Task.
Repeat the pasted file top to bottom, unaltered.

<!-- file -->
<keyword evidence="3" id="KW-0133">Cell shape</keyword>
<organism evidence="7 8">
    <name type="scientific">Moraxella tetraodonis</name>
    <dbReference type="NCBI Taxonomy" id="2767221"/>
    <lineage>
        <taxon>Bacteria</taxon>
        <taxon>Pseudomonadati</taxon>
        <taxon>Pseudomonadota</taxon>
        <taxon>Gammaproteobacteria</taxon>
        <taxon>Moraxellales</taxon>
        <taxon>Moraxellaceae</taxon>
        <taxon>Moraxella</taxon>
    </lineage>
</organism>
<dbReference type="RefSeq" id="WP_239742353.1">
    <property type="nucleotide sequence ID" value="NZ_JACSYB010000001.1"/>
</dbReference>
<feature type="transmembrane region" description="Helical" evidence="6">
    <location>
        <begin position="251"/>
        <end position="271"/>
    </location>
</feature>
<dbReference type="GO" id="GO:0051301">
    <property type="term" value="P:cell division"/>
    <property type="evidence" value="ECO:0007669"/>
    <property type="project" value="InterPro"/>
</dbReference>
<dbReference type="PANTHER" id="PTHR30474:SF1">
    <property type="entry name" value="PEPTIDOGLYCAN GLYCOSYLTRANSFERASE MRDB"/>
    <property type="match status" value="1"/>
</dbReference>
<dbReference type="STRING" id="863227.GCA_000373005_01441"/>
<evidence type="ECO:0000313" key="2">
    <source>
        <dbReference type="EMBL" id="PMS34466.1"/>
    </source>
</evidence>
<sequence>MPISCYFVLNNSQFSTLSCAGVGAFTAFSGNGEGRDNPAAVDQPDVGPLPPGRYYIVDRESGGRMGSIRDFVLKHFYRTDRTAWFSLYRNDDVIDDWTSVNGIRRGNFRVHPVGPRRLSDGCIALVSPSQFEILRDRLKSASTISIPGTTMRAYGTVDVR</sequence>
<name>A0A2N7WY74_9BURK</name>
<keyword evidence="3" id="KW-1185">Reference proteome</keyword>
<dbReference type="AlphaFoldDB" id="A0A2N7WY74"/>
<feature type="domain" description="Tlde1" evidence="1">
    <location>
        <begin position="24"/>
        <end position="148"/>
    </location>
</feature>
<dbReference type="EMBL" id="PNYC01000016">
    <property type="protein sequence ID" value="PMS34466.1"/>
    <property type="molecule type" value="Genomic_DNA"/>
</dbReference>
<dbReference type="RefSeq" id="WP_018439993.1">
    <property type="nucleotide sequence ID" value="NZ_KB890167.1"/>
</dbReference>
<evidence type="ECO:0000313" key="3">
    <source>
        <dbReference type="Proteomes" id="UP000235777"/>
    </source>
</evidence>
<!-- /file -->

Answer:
<keyword evidence="3" id="KW-0133">Cell shape</keyword>
<organism evidence="7 8">
    <name type="scientific">Moraxella tetraodonis</name>
    <dbReference type="NCBI Taxonomy" id="2767221"/>
    <lineage>
        <taxon>Bacteria</taxon>
        <taxon>Pseudomonadati</taxon>
        <taxon>Pseudomonadota</taxon>
        <taxon>Gammaproteobacteria</taxon>
        <taxon>Moraxellales</taxon>
        <taxon>Moraxellaceae</taxon>
        <taxon>Moraxella</taxon>
    </lineage>
</organism>
<dbReference type="RefSeq" id="WP_239742353.1">
    <property type="nucleotide sequence ID" value="NZ_JACSYB010000001.1"/>
</dbReference>
<feature type="transmembrane region" description="Helical" evidence="6">
    <location>
        <begin position="251"/>
        <end position="271"/>
    </location>
</feature>
<dbReference type="GO" id="GO:0051301">
    <property type="term" value="P:cell division"/>
    <property type="evidence" value="ECO:0007669"/>
    <property type="project" value="InterPro"/>
</dbReference>
<dbReference type="PANTHER" id="PTHR30474:SF1">
    <property type="entry name" value="PEPTIDOGLYCAN GLYCOSYLTRANSFERASE MRDB"/>
    <property type="match status" value="1"/>
</dbReference>
<dbReference type="STRING" id="863227.GCA_000373005_01441"/>
<evidence type="ECO:0000313" key="2">
    <source>
        <dbReference type="EMBL" id="PMS34466.1"/>
    </source>
</evidence>
<sequence>MPISCYFVLNNSQFSTLSCAGVGAFTAFSGNGEGRDNPAAVDQPDVGPLPPGRYYIVDRESGGRMGSIRDFVLKHFYRTDRTAWFSLYRNDDVIDDWTSVNGIRRGNFRVHPVGPRRLSDGCIALVSPSQFEILRDRLKSASTISIPGTTMRAYGTVDVR</sequence>
<name>A0A2N7WY74_9BURK</name>
<keyword evidence="3" id="KW-1185">Reference proteome</keyword>
<dbReference type="AlphaFoldDB" id="A0A2N7WY74"/>
<feature type="domain" description="Tlde1" evidence="1">
    <location>
        <begin position="24"/>
        <end position="148"/>
    </location>
</feature>
<dbReference type="EMBL" id="PNYC01000016">
    <property type="protein sequence ID" value="PMS34466.1"/>
    <property type="molecule type" value="Genomic_DNA"/>
</dbReference>
<dbReference type="RefSeq" id="WP_018439993.1">
    <property type="nucleotide sequence ID" value="NZ_KB890167.1"/>
</dbReference>
<evidence type="ECO:0000313" key="3">
    <source>
        <dbReference type="Proteomes" id="UP000235777"/>
    </source>
</evidence>